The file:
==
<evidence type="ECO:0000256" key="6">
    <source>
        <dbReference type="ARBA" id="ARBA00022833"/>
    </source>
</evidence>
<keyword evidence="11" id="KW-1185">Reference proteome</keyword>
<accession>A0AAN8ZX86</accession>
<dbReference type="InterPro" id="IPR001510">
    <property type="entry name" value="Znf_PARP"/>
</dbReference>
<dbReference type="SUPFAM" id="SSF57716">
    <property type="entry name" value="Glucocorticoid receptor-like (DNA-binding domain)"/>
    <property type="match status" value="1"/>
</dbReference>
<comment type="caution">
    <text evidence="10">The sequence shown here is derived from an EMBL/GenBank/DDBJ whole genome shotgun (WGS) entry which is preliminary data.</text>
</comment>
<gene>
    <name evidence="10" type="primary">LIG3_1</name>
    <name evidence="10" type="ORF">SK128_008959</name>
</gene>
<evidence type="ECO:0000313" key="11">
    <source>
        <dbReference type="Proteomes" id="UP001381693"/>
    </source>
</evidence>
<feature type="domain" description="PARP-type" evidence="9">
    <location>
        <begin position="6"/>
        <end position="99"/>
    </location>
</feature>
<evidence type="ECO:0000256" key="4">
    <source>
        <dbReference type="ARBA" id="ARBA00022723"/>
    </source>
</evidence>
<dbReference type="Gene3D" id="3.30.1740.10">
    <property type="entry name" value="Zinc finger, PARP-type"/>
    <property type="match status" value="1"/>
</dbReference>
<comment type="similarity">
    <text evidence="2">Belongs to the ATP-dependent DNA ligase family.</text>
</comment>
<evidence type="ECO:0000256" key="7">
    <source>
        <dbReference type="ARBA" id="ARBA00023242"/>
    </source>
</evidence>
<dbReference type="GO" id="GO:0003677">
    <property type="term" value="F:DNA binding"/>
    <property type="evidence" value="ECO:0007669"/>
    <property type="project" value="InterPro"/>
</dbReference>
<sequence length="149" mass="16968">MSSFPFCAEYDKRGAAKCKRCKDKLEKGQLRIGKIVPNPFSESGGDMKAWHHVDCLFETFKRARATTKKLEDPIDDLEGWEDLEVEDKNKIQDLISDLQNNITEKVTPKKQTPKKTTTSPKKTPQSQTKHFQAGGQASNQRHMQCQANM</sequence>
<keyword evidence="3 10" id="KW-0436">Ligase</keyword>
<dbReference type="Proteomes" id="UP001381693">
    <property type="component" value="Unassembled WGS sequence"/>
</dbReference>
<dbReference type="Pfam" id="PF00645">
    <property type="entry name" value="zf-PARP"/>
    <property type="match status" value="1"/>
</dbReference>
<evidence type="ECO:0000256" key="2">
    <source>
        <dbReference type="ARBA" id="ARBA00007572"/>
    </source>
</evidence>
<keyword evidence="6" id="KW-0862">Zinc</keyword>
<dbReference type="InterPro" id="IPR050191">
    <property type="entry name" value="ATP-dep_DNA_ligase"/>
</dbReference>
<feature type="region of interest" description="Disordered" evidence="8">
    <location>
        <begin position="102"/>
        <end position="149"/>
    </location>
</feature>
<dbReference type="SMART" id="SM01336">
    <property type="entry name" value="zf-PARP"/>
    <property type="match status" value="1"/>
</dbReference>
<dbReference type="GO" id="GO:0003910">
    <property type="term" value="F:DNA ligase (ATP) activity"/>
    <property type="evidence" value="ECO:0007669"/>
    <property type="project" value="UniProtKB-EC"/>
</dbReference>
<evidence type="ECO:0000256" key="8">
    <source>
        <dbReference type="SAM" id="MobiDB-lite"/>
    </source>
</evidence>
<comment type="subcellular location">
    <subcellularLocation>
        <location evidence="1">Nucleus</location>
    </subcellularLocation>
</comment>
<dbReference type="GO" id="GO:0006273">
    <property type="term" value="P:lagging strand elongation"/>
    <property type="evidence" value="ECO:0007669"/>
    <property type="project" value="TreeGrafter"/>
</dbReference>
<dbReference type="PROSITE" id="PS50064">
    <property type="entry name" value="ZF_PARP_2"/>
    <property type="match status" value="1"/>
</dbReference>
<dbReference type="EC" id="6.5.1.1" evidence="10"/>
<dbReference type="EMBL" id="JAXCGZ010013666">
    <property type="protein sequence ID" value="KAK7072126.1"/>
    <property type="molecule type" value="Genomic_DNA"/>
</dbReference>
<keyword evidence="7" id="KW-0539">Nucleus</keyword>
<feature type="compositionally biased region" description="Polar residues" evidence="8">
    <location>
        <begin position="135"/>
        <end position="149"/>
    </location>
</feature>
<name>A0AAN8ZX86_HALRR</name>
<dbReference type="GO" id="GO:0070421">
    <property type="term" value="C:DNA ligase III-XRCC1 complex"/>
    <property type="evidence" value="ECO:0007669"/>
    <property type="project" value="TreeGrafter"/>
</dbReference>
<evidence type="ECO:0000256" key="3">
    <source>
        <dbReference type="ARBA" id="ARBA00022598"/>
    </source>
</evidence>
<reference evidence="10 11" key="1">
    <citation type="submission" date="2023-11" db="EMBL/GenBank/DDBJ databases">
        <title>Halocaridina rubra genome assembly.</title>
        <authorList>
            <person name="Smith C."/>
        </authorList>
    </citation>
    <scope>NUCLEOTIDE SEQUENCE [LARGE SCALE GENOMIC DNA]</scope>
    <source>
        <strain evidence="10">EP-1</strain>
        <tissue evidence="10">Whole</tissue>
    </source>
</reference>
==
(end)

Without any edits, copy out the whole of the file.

<evidence type="ECO:0000256" key="6">
    <source>
        <dbReference type="ARBA" id="ARBA00022833"/>
    </source>
</evidence>
<keyword evidence="11" id="KW-1185">Reference proteome</keyword>
<accession>A0AAN8ZX86</accession>
<dbReference type="InterPro" id="IPR001510">
    <property type="entry name" value="Znf_PARP"/>
</dbReference>
<dbReference type="SUPFAM" id="SSF57716">
    <property type="entry name" value="Glucocorticoid receptor-like (DNA-binding domain)"/>
    <property type="match status" value="1"/>
</dbReference>
<comment type="caution">
    <text evidence="10">The sequence shown here is derived from an EMBL/GenBank/DDBJ whole genome shotgun (WGS) entry which is preliminary data.</text>
</comment>
<gene>
    <name evidence="10" type="primary">LIG3_1</name>
    <name evidence="10" type="ORF">SK128_008959</name>
</gene>
<evidence type="ECO:0000313" key="11">
    <source>
        <dbReference type="Proteomes" id="UP001381693"/>
    </source>
</evidence>
<feature type="domain" description="PARP-type" evidence="9">
    <location>
        <begin position="6"/>
        <end position="99"/>
    </location>
</feature>
<evidence type="ECO:0000256" key="4">
    <source>
        <dbReference type="ARBA" id="ARBA00022723"/>
    </source>
</evidence>
<dbReference type="Gene3D" id="3.30.1740.10">
    <property type="entry name" value="Zinc finger, PARP-type"/>
    <property type="match status" value="1"/>
</dbReference>
<comment type="similarity">
    <text evidence="2">Belongs to the ATP-dependent DNA ligase family.</text>
</comment>
<evidence type="ECO:0000256" key="7">
    <source>
        <dbReference type="ARBA" id="ARBA00023242"/>
    </source>
</evidence>
<dbReference type="GO" id="GO:0003677">
    <property type="term" value="F:DNA binding"/>
    <property type="evidence" value="ECO:0007669"/>
    <property type="project" value="InterPro"/>
</dbReference>
<sequence length="149" mass="16968">MSSFPFCAEYDKRGAAKCKRCKDKLEKGQLRIGKIVPNPFSESGGDMKAWHHVDCLFETFKRARATTKKLEDPIDDLEGWEDLEVEDKNKIQDLISDLQNNITEKVTPKKQTPKKTTTSPKKTPQSQTKHFQAGGQASNQRHMQCQANM</sequence>
<keyword evidence="3 10" id="KW-0436">Ligase</keyword>
<dbReference type="Proteomes" id="UP001381693">
    <property type="component" value="Unassembled WGS sequence"/>
</dbReference>
<dbReference type="Pfam" id="PF00645">
    <property type="entry name" value="zf-PARP"/>
    <property type="match status" value="1"/>
</dbReference>
<evidence type="ECO:0000256" key="2">
    <source>
        <dbReference type="ARBA" id="ARBA00007572"/>
    </source>
</evidence>
<keyword evidence="6" id="KW-0862">Zinc</keyword>
<dbReference type="InterPro" id="IPR050191">
    <property type="entry name" value="ATP-dep_DNA_ligase"/>
</dbReference>
<feature type="region of interest" description="Disordered" evidence="8">
    <location>
        <begin position="102"/>
        <end position="149"/>
    </location>
</feature>
<dbReference type="SMART" id="SM01336">
    <property type="entry name" value="zf-PARP"/>
    <property type="match status" value="1"/>
</dbReference>
<dbReference type="GO" id="GO:0003910">
    <property type="term" value="F:DNA ligase (ATP) activity"/>
    <property type="evidence" value="ECO:0007669"/>
    <property type="project" value="UniProtKB-EC"/>
</dbReference>
<evidence type="ECO:0000256" key="8">
    <source>
        <dbReference type="SAM" id="MobiDB-lite"/>
    </source>
</evidence>
<comment type="subcellular location">
    <subcellularLocation>
        <location evidence="1">Nucleus</location>
    </subcellularLocation>
</comment>
<dbReference type="GO" id="GO:0006273">
    <property type="term" value="P:lagging strand elongation"/>
    <property type="evidence" value="ECO:0007669"/>
    <property type="project" value="TreeGrafter"/>
</dbReference>
<dbReference type="PROSITE" id="PS50064">
    <property type="entry name" value="ZF_PARP_2"/>
    <property type="match status" value="1"/>
</dbReference>
<dbReference type="EC" id="6.5.1.1" evidence="10"/>
<dbReference type="EMBL" id="JAXCGZ010013666">
    <property type="protein sequence ID" value="KAK7072126.1"/>
    <property type="molecule type" value="Genomic_DNA"/>
</dbReference>
<keyword evidence="7" id="KW-0539">Nucleus</keyword>
<feature type="compositionally biased region" description="Polar residues" evidence="8">
    <location>
        <begin position="135"/>
        <end position="149"/>
    </location>
</feature>
<name>A0AAN8ZX86_HALRR</name>
<dbReference type="GO" id="GO:0070421">
    <property type="term" value="C:DNA ligase III-XRCC1 complex"/>
    <property type="evidence" value="ECO:0007669"/>
    <property type="project" value="TreeGrafter"/>
</dbReference>
<evidence type="ECO:0000256" key="3">
    <source>
        <dbReference type="ARBA" id="ARBA00022598"/>
    </source>
</evidence>
<reference evidence="10 11" key="1">
    <citation type="submission" date="2023-11" db="EMBL/GenBank/DDBJ databases">
        <title>Halocaridina rubra genome assembly.</title>
        <authorList>
            <person name="Smith C."/>
        </authorList>
    </citation>
    <scope>NUCLEOTIDE SEQUENCE [LARGE SCALE GENOMIC DNA]</scope>
    <source>
        <strain evidence="10">EP-1</strain>
        <tissue evidence="10">Whole</tissue>
    </source>
</reference>